“Buffett started very middle class, Central High School, summer jobs, so unaffected, still lives in the same house he bought in the ’50s. He has nice wit and a great ability to communicate in baseball metaphors. He gave me one for the Wiley edition of Supermoney, the book that introduced him, which I never would have thought of.
I remember when Buffett thought up, on the spot, a baseball image that became quite famous.
You are the batter, the market is the pitcher, and the market has to keep pitching; it can pitch GE, it can pitch WalMart, it just keeps pitching – but you don’t have to swing until you see a pitch you like.
Wait a minute, I said, you would be out on called strikes.
The quick answer was: In this game, there are no called strikes.
So you might not swing for six months?
You might not swing for two years, and never mind the guy on the third base line, calling out, ‘swing, you bum’!
Buffett could make a drawing on a restaurant napkin of Ted Williams’ 77 squares of the strike zone. He said Williams could hit over .400 because he only swung at balls in the middle squares.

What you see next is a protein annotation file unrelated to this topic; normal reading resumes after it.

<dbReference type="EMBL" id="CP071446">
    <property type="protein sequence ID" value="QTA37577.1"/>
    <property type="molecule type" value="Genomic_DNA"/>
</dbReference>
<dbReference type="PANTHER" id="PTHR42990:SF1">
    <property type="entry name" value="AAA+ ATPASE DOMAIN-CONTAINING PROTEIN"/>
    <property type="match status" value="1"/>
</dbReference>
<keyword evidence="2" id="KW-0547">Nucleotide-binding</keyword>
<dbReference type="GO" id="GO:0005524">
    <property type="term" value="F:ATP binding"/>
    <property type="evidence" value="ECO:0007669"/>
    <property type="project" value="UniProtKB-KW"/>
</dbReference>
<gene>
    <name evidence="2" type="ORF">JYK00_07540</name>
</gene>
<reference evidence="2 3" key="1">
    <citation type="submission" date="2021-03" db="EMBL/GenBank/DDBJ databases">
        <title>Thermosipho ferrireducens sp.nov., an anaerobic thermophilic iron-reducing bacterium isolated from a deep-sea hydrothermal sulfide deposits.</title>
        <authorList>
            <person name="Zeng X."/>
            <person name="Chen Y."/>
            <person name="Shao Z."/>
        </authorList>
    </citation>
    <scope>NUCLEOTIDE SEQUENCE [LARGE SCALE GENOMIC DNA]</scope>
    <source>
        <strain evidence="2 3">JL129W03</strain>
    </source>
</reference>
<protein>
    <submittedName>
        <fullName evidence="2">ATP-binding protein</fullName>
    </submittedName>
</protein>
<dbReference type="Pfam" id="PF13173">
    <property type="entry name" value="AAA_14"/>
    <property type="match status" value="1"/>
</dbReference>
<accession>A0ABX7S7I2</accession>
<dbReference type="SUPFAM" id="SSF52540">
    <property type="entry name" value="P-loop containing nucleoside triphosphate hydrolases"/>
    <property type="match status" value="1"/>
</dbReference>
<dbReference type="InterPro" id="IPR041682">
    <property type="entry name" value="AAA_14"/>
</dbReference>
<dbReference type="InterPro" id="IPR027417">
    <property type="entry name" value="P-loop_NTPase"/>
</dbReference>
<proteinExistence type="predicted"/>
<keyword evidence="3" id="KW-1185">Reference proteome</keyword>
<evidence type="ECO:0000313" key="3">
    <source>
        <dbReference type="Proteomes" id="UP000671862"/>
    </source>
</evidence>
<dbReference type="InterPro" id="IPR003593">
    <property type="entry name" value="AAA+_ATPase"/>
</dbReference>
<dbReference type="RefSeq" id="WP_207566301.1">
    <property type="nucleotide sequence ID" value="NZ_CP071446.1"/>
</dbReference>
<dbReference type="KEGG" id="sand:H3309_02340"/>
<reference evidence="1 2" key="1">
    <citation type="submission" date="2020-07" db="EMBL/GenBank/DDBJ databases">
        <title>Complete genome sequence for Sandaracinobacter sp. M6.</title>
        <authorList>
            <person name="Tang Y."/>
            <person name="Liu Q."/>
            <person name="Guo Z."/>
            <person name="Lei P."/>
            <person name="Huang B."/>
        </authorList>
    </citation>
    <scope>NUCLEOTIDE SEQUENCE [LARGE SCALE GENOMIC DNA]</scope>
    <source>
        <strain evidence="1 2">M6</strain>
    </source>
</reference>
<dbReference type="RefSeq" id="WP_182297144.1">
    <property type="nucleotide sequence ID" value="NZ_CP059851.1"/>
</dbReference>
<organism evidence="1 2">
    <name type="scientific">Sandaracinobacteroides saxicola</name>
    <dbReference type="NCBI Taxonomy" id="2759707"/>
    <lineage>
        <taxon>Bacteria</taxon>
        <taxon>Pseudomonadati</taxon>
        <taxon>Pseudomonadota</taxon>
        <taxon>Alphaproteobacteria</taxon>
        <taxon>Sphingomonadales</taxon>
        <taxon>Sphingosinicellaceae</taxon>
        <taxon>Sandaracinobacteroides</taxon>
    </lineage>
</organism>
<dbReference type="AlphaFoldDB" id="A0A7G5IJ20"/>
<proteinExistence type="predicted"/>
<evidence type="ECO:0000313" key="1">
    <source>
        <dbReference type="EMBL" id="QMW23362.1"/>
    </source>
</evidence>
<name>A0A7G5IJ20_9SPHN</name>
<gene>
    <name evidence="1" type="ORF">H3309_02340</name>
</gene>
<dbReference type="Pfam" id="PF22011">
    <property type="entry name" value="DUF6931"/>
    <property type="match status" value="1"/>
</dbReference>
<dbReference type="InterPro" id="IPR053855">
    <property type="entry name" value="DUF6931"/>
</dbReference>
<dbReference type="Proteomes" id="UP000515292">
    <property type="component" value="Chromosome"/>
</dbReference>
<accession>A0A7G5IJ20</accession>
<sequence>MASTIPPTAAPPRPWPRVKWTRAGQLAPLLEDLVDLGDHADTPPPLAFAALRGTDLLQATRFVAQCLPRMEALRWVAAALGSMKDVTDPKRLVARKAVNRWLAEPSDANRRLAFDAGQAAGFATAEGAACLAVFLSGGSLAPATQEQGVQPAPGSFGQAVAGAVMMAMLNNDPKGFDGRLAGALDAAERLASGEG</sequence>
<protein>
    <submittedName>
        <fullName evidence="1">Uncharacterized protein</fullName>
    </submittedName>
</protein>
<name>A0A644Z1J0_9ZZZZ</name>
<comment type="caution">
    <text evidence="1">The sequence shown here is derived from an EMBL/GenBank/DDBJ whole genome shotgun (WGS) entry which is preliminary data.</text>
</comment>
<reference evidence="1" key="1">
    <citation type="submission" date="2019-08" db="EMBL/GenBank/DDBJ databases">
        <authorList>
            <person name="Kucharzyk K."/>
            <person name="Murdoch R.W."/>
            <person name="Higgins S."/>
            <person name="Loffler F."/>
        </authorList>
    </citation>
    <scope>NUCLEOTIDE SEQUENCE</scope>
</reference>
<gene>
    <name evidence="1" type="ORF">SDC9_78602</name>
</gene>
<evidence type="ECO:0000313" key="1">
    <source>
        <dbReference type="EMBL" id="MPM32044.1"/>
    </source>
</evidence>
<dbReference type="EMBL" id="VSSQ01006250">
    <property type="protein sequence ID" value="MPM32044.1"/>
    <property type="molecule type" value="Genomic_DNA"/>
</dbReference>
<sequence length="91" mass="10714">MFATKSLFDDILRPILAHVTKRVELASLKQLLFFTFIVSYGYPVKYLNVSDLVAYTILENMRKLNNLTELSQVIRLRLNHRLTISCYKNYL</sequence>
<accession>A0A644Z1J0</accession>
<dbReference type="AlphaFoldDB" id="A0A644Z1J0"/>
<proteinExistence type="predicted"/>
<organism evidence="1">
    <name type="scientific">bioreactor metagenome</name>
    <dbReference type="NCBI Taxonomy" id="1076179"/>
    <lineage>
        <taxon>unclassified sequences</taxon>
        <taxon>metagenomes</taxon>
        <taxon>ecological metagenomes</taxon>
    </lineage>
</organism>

Buffett’s very nice quote for the Wiley Edition of Supermoney:
‘In this book, Adam Smith says I like baseball metaphors. He’s right. So, I will just describe this book as the equivalent of the performance of Don Larsen on October 8, 1956. For the uninitiated, that was the day he pitched the only perfect game in World Series history.’
That was nice. Wiley splashed it on the cover—but in truth, I don’t think Larsen had an outstanding career after that day.”
To be sure to catch the start of Adam Smith’s Interrogation, available in ai5000 Magazine after February 3, click here.
aiCIO Editorial Staff